He proceeds, "And to anoint the Most Holy"; and this also is plain for the same reason, that until the time of our Saviour the Most Holy, the High Priests were anointed (c) following the ritual performed according to the Mosaic Law, but from that date they have ceased to be, as the prophecy foretells. So too the words of Jacob to Judah foretold the cessation of the princes and rulers of the Jewish nation, as I have already stated. Now since the prophets' and priests' primacy of the people was very much later than that of the kings, the oracle in the prophecy first quoted foretells the destruction of the princes and governors of the Jewish nation, while the one we are considering predicts (d) the cessation of the prophets and priests as well, who were of old their chief ornament, which the Coming of our Saviour actually fulfilled. And as Aquila translates, "For the anointing the most consecrated," it might be thought that the ancient Jewish High Priest was meant, since many of the inferior priests were called "holy," but only the High Priest "Most Holy." And this idea at first sight is tempting. For up to the times of our Saviour the High Priests in continuous line at the same time ruled the people, (388) as they continuously performed the service of God according to the ritual ordained by Moses; but from our Saviour's times their order was first thrown into confusion, and shortly afterwards altogether abolished. But as I find |123 nowhere in the Holy Scriptures the High Priest called "Most Holy," I am of opinion that in this passage only the Only-begotten Word of God is meant, who is properly and truly worthy of that name. For if men excel and reach all attainable virtue they should be content to be called "holy," sharing and participating in the character of Him Who said, "Be ye holy, for I the Lord am Holy." But what human being could rightly be called "Most Holy," except the one Beloved Son of the Father, called Holy of holies as also King of kings and Lord of lords? For to Him only, as excelling whoever of Moses' ordaining that were anointed with earthly and manufactured oil, was it said, "Thou hast loved righteousness, and hated iniquity, therefore God, even thy God, hath anointed Thee with the oil of gladness beyond thy fellows."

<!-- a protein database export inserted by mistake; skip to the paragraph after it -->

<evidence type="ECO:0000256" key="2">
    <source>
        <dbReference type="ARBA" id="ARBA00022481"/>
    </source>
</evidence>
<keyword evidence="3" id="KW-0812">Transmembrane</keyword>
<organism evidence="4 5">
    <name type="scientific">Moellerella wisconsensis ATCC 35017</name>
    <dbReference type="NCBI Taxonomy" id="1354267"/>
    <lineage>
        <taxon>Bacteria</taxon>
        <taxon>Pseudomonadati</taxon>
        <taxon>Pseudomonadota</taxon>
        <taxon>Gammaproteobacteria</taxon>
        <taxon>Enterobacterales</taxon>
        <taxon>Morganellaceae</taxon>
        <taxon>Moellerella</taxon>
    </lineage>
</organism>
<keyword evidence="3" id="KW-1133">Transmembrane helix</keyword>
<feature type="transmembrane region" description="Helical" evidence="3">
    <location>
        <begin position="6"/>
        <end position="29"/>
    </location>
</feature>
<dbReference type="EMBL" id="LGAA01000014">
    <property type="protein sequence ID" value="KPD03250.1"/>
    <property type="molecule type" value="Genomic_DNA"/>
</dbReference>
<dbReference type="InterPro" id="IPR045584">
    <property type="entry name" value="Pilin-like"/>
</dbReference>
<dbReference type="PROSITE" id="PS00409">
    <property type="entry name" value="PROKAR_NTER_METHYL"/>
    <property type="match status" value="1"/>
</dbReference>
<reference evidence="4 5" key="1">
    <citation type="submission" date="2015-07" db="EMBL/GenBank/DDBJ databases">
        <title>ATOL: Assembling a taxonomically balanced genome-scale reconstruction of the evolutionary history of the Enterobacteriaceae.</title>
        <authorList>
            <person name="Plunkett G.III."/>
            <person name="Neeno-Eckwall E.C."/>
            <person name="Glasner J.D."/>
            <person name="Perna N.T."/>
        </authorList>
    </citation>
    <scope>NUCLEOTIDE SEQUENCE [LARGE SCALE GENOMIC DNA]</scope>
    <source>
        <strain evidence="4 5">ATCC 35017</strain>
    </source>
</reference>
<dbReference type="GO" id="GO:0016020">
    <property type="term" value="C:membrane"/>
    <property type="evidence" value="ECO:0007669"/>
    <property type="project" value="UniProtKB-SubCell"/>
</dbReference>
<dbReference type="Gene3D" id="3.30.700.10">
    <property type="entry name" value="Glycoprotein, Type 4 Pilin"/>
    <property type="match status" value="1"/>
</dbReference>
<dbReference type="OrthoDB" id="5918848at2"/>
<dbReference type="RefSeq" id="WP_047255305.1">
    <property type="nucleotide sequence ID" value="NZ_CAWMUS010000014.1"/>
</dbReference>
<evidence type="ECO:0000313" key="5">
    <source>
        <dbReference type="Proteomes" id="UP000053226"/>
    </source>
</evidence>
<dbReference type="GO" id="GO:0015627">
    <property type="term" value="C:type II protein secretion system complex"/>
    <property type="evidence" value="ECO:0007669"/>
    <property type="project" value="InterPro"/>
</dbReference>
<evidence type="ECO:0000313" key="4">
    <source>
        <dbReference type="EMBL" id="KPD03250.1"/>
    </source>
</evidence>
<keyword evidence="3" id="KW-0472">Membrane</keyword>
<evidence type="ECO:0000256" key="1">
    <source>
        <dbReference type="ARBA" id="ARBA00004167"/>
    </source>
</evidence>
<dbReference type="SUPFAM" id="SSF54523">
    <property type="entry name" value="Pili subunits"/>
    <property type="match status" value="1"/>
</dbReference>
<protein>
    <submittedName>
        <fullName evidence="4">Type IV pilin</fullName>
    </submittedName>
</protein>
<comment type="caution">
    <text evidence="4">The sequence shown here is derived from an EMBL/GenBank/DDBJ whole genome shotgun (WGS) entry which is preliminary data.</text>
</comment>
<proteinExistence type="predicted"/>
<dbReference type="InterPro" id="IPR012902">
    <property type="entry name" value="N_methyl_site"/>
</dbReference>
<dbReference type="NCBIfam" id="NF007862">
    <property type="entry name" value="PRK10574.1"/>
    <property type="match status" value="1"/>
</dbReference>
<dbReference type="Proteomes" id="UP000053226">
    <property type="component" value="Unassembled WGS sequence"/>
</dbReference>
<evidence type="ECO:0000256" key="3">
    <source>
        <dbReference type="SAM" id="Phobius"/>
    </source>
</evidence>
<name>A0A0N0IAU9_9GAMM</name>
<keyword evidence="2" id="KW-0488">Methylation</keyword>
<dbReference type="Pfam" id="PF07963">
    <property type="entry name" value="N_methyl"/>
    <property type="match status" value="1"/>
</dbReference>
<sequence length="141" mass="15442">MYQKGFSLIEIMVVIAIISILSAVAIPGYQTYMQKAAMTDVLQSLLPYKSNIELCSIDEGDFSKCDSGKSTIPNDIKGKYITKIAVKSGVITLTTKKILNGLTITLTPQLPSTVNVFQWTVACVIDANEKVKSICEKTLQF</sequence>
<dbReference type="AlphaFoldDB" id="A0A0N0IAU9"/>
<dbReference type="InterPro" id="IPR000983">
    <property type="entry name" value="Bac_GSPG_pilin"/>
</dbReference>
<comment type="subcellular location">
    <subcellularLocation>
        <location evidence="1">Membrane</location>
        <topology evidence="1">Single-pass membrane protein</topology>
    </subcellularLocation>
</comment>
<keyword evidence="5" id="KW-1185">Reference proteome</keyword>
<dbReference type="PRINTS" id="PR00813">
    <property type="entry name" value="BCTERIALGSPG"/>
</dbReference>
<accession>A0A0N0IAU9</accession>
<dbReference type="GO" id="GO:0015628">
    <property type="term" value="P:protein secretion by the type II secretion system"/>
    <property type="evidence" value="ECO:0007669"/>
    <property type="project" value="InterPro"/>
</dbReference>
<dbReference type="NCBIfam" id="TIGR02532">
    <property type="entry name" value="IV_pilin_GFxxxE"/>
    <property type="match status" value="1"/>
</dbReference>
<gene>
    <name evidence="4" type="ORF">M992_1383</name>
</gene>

Being anointed wherewith, He says in His own Person in Isaiah: "The Spirit of the Lord is upon me, because he hath anointed me." Since, then, it is evident that our Saviour was anointed uniquely beyond all that ever were with the excellent spiritual, or rather divine unction, He is rightly called "Holy of holies," as one might say, "High Priest of high priests," and "Sanctified of the sanctified" according to the oracle of Gabriel. (d)